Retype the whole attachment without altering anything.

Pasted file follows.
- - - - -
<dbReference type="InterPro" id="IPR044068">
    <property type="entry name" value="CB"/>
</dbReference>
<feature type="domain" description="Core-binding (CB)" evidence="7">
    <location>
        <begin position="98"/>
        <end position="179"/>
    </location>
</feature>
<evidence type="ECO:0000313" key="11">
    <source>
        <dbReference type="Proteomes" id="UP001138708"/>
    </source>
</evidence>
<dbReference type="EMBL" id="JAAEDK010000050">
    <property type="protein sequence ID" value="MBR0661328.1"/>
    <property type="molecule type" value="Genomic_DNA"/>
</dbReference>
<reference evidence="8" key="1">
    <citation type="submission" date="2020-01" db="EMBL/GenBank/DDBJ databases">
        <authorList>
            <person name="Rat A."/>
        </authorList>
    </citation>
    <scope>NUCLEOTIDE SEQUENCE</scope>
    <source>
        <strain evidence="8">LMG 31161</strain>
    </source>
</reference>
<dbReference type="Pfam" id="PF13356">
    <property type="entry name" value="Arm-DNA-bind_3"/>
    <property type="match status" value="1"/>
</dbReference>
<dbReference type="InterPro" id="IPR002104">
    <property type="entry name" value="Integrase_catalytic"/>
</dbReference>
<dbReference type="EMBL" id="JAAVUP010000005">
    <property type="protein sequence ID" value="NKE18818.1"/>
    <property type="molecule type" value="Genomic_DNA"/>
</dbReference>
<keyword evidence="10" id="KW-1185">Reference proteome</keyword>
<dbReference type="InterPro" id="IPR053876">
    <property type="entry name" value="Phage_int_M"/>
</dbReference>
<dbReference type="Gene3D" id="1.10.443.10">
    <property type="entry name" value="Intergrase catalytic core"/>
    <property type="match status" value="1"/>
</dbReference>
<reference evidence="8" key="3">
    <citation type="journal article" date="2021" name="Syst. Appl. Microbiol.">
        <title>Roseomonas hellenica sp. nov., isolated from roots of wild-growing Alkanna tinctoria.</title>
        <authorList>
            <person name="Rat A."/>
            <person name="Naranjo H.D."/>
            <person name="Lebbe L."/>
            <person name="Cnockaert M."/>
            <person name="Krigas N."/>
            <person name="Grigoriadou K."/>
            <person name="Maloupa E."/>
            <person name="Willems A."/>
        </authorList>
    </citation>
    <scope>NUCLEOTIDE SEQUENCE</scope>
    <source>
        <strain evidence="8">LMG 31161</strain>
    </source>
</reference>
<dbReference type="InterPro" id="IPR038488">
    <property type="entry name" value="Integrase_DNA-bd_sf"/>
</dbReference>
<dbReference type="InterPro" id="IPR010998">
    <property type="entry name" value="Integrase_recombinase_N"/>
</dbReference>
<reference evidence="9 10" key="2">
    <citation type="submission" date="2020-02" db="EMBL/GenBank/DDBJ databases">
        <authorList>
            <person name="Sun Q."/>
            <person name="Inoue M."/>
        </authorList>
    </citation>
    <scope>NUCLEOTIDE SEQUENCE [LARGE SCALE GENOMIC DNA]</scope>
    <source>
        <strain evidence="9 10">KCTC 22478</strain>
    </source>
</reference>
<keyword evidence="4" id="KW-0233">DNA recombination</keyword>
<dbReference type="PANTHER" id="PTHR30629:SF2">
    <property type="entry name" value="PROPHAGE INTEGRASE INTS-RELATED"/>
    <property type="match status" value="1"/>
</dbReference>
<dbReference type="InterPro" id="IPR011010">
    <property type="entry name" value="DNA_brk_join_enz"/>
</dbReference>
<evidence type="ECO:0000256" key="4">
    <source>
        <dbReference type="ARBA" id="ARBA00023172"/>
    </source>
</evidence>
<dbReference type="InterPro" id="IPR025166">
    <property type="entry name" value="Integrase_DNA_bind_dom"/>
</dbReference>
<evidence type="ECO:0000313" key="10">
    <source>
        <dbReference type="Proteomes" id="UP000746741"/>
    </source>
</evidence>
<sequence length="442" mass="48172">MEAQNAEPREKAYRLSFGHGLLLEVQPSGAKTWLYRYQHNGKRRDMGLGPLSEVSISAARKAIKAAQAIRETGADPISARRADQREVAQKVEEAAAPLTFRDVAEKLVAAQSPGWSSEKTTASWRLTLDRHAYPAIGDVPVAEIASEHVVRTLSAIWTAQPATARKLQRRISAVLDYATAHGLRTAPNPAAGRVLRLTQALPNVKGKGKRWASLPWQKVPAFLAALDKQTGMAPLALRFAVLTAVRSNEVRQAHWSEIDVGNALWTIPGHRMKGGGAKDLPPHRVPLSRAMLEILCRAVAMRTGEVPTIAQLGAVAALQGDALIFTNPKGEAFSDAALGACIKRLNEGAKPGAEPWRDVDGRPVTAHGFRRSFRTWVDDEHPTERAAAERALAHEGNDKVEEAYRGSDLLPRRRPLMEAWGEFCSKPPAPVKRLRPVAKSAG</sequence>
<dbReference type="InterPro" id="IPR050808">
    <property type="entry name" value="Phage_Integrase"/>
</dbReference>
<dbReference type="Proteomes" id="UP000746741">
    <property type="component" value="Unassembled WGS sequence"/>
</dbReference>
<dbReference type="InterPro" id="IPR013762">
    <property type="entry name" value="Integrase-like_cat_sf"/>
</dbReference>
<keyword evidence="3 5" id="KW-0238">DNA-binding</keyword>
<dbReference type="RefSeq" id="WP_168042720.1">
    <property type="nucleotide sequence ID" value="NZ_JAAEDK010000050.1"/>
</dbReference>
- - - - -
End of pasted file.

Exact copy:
<dbReference type="InterPro" id="IPR044068">
    <property type="entry name" value="CB"/>
</dbReference>
<feature type="domain" description="Core-binding (CB)" evidence="7">
    <location>
        <begin position="98"/>
        <end position="179"/>
    </location>
</feature>
<evidence type="ECO:0000313" key="11">
    <source>
        <dbReference type="Proteomes" id="UP001138708"/>
    </source>
</evidence>
<dbReference type="EMBL" id="JAAEDK010000050">
    <property type="protein sequence ID" value="MBR0661328.1"/>
    <property type="molecule type" value="Genomic_DNA"/>
</dbReference>
<reference evidence="8" key="1">
    <citation type="submission" date="2020-01" db="EMBL/GenBank/DDBJ databases">
        <authorList>
            <person name="Rat A."/>
        </authorList>
    </citation>
    <scope>NUCLEOTIDE SEQUENCE</scope>
    <source>
        <strain evidence="8">LMG 31161</strain>
    </source>
</reference>
<dbReference type="Pfam" id="PF13356">
    <property type="entry name" value="Arm-DNA-bind_3"/>
    <property type="match status" value="1"/>
</dbReference>
<dbReference type="InterPro" id="IPR002104">
    <property type="entry name" value="Integrase_catalytic"/>
</dbReference>
<dbReference type="EMBL" id="JAAVUP010000005">
    <property type="protein sequence ID" value="NKE18818.1"/>
    <property type="molecule type" value="Genomic_DNA"/>
</dbReference>
<keyword evidence="10" id="KW-1185">Reference proteome</keyword>
<dbReference type="InterPro" id="IPR053876">
    <property type="entry name" value="Phage_int_M"/>
</dbReference>
<dbReference type="Gene3D" id="1.10.443.10">
    <property type="entry name" value="Intergrase catalytic core"/>
    <property type="match status" value="1"/>
</dbReference>
<reference evidence="8" key="3">
    <citation type="journal article" date="2021" name="Syst. Appl. Microbiol.">
        <title>Roseomonas hellenica sp. nov., isolated from roots of wild-growing Alkanna tinctoria.</title>
        <authorList>
            <person name="Rat A."/>
            <person name="Naranjo H.D."/>
            <person name="Lebbe L."/>
            <person name="Cnockaert M."/>
            <person name="Krigas N."/>
            <person name="Grigoriadou K."/>
            <person name="Maloupa E."/>
            <person name="Willems A."/>
        </authorList>
    </citation>
    <scope>NUCLEOTIDE SEQUENCE</scope>
    <source>
        <strain evidence="8">LMG 31161</strain>
    </source>
</reference>
<dbReference type="InterPro" id="IPR038488">
    <property type="entry name" value="Integrase_DNA-bd_sf"/>
</dbReference>
<dbReference type="InterPro" id="IPR010998">
    <property type="entry name" value="Integrase_recombinase_N"/>
</dbReference>
<reference evidence="9 10" key="2">
    <citation type="submission" date="2020-02" db="EMBL/GenBank/DDBJ databases">
        <authorList>
            <person name="Sun Q."/>
            <person name="Inoue M."/>
        </authorList>
    </citation>
    <scope>NUCLEOTIDE SEQUENCE [LARGE SCALE GENOMIC DNA]</scope>
    <source>
        <strain evidence="9 10">KCTC 22478</strain>
    </source>
</reference>
<keyword evidence="4" id="KW-0233">DNA recombination</keyword>
<dbReference type="PANTHER" id="PTHR30629:SF2">
    <property type="entry name" value="PROPHAGE INTEGRASE INTS-RELATED"/>
    <property type="match status" value="1"/>
</dbReference>
<dbReference type="InterPro" id="IPR011010">
    <property type="entry name" value="DNA_brk_join_enz"/>
</dbReference>
<evidence type="ECO:0000256" key="4">
    <source>
        <dbReference type="ARBA" id="ARBA00023172"/>
    </source>
</evidence>
<dbReference type="InterPro" id="IPR025166">
    <property type="entry name" value="Integrase_DNA_bind_dom"/>
</dbReference>
<evidence type="ECO:0000313" key="10">
    <source>
        <dbReference type="Proteomes" id="UP000746741"/>
    </source>
</evidence>
<sequence length="442" mass="48172">MEAQNAEPREKAYRLSFGHGLLLEVQPSGAKTWLYRYQHNGKRRDMGLGPLSEVSISAARKAIKAAQAIRETGADPISARRADQREVAQKVEEAAAPLTFRDVAEKLVAAQSPGWSSEKTTASWRLTLDRHAYPAIGDVPVAEIASEHVVRTLSAIWTAQPATARKLQRRISAVLDYATAHGLRTAPNPAAGRVLRLTQALPNVKGKGKRWASLPWQKVPAFLAALDKQTGMAPLALRFAVLTAVRSNEVRQAHWSEIDVGNALWTIPGHRMKGGGAKDLPPHRVPLSRAMLEILCRAVAMRTGEVPTIAQLGAVAALQGDALIFTNPKGEAFSDAALGACIKRLNEGAKPGAEPWRDVDGRPVTAHGFRRSFRTWVDDEHPTERAAAERALAHEGNDKVEEAYRGSDLLPRRRPLMEAWGEFCSKPPAPVKRLRPVAKSAG</sequence>
<dbReference type="InterPro" id="IPR050808">
    <property type="entry name" value="Phage_Integrase"/>
</dbReference>
<dbReference type="Proteomes" id="UP000746741">
    <property type="component" value="Unassembled WGS sequence"/>
</dbReference>
<dbReference type="InterPro" id="IPR013762">
    <property type="entry name" value="Integrase-like_cat_sf"/>
</dbReference>
<keyword evidence="3 5" id="KW-0238">DNA-binding</keyword>
<dbReference type="RefSeq" id="WP_168042720.1">
    <property type="nucleotide sequence ID" value="NZ_JAAEDK010000050.1"/>
</dbReference>